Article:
Brad Johnson of Johnson Law Group recently sat down with our monthly Entrepreneur Group to talk about what form of business entity is best for your business. Check out the great summary here:
From Johnson Law Group International PLLC
As an expereinced business and commercial law firm in the Washington, DC metropolitan regision and in the State of Vermont, Johnson Law Group is dedicated to helping our clients with the legal issues encountered in registering their corporate entities. In addition to preparing and ensuring timely and efficient filing of your organizational documents, we will ensure you establish the most advantageous corporate structure for tax and liability purposes. This includes providing statutory language in your corporate documents to protect your business and personal assets. The first thing any business must do is determine the right structure for its business entity, such as a corporation or limited liability company.
A Sole Proprietorship is a business that is owned by a single individual. It is the easiest and least expensive to set up; the sole proprietor has full control over all business decisions; there are minimal legal restrictions or requirements; the proprietor owns all profits and reaps all benefits; and there is no requirement to pay unemployment taxes. The disadvantages of a sole proprietorship include personal liability for all business transactions; difficulty obtaining long-term financing; no unemployment benefits if the business fails; and only limited tax savings.
A Partnership is a business owned by two or more persons who have agreed, verbally or in a formal written statement, to operate a business. A partnership is easy to establish; the partners share workload and responsibilities; financing is easier to obtain than for a sole proprietorship; and the partners share all profits and reap all benefits of ownership. On the other hand, partnerships may be more expensive to start; the partners have unlimited liablity for business expenses; each partner is bound by the actions of the other partner; decision-making authority is divided; the loss of one partner may dissolve the business; and the partnership may be difficult to end.
A Corporation is considered by federal and state law to be a distinct legal entity that exists separately from the people who own, manage, control, and operate it. When you operate a business as a sole proprietorship, any liability is assumed by the owner of the company. Therefore, the owner’s personal and business assets are vulnerable to litigation. Incorporating a business, however, creates a separate entity from that of the owners or share holders and, if operated properly, assume the risk of liability.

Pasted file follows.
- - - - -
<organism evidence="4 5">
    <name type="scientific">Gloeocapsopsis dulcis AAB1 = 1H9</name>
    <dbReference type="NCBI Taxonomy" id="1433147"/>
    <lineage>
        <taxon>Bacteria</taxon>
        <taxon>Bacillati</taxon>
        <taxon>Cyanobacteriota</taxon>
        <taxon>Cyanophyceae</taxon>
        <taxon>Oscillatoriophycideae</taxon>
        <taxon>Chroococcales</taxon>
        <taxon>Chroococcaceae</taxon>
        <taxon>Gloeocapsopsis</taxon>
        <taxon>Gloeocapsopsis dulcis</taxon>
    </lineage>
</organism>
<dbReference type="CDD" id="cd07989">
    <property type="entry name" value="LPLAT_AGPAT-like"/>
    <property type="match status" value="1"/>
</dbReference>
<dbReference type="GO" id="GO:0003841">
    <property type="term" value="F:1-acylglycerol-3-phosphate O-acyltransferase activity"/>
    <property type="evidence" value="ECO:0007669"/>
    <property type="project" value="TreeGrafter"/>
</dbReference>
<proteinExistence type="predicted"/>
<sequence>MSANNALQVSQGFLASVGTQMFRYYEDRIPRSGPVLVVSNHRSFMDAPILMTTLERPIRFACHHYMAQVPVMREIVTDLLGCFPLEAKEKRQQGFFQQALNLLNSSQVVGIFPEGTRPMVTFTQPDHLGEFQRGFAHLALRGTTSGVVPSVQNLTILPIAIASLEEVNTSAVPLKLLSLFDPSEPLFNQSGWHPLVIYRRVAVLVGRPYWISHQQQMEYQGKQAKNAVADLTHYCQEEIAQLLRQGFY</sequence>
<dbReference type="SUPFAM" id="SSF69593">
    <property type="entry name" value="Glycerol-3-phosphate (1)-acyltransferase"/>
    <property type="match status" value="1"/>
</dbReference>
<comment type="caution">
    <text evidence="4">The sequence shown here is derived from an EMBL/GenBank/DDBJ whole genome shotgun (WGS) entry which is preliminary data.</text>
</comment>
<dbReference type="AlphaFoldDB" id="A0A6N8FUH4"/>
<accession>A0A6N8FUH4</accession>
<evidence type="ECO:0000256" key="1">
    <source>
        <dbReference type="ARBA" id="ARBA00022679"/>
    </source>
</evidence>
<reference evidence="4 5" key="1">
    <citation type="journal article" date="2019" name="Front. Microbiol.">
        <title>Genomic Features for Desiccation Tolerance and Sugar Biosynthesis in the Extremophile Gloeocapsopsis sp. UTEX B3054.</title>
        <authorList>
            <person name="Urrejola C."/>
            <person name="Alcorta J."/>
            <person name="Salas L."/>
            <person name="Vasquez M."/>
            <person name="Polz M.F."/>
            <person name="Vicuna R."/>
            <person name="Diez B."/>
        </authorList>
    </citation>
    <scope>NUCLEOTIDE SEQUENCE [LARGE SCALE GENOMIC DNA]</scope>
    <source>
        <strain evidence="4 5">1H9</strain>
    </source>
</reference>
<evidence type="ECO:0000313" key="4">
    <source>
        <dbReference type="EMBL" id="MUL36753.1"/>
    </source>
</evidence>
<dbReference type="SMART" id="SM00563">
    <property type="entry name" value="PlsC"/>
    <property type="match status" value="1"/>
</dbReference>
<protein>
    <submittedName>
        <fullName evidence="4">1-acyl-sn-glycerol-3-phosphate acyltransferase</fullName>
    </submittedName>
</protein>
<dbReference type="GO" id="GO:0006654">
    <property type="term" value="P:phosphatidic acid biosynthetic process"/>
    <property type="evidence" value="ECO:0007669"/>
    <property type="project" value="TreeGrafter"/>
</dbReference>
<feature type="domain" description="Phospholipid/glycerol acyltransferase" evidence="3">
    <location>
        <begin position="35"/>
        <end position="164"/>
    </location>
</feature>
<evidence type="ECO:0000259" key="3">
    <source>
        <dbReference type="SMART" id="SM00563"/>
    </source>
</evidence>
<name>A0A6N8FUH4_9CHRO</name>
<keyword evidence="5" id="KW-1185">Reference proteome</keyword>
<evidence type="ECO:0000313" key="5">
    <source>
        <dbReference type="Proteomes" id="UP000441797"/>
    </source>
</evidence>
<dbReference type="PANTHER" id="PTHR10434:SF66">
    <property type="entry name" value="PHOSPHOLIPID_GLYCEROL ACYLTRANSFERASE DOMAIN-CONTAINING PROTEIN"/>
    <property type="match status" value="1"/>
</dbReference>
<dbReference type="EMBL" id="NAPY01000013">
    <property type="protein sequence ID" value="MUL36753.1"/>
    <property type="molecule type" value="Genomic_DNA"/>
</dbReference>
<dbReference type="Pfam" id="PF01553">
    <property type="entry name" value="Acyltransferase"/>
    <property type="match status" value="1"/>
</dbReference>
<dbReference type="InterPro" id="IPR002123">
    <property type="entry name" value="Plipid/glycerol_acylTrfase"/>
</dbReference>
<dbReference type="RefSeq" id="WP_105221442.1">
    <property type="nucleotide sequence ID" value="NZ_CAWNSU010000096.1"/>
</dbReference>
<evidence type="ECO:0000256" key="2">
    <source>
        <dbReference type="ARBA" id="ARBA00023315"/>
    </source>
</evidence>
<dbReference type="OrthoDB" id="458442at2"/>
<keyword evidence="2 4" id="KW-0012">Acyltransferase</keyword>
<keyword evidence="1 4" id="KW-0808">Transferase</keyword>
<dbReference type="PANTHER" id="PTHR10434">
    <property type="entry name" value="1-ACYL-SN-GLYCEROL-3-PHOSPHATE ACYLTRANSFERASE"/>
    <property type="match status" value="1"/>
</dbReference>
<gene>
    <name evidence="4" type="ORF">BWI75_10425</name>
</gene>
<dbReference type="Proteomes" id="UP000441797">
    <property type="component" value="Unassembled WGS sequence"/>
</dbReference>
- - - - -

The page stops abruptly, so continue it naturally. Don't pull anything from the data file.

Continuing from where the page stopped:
A Limited Liablity Company, or LLC, is similar to a partnership but has the legal protections of personal assets that a corporation offers without the burdensome formalities, paperwork and fees; however, the exact rules for forming an LLC vary by state. Forming an LLC may help a new business establish credibility with potential customers and provide tax benefits without the need to follow all the restrictions imposed on corporations.
Our firm’s approach to corporate and business law practice involves assistance with many common business activities, including:
- Registering your business entity with the local jurisdiction by preparing and ensuring timely and efficient filing of Articles of Incorporation or Organization.
- Establishing your business entity’s Bylaws or Operating Agreement that details the business arrangement, including members’ percentage ownership, roles, rights and responsibilities.
- Preparing the requisite tax documents to ensure proper registration with the appropriate tax authorities. The firm also secures your Federal Employer Identification Number (EIN) to comply with IRS regulations.
- Establishing or serving as Registered Agent for your business entity, pursuant to jurisdictional designation requirements.
- Obtaining proper licensing or permits to ensure compliance with all applicable local, state and federal regulations, avoiding expensive fines and penalties that may jeopardize your entity.
- Assuming ongoing responsibility for ensuring that our business clients minimize risk by ensuring implementation of sound business practices and ongoing compliance with local regulatory requirements. For every client, we maintain a complete and up-to-date set of corporate documents that are accessible electronically or in paper form.
- Serving as a resource for business templates, contracts and agreements, human resource issues and other critical components of operating a successful business.
At Johnson Law Group, we understand the legal issues involved with establishing your business entity and have the experience neeeded to help our clients with all areas of business operations. Making use of our extensive litigation experience to incorporate applicable safeguards, we pay special attention to, and help our clients assess, how best to establish a company in light of relevant tax and liability concerns, including the best methods of limiting them.
As a service to our clients, we do not charge for initial consultations. Please contact our office at 202-544-1515 or email@example.com to arrange for an appointment.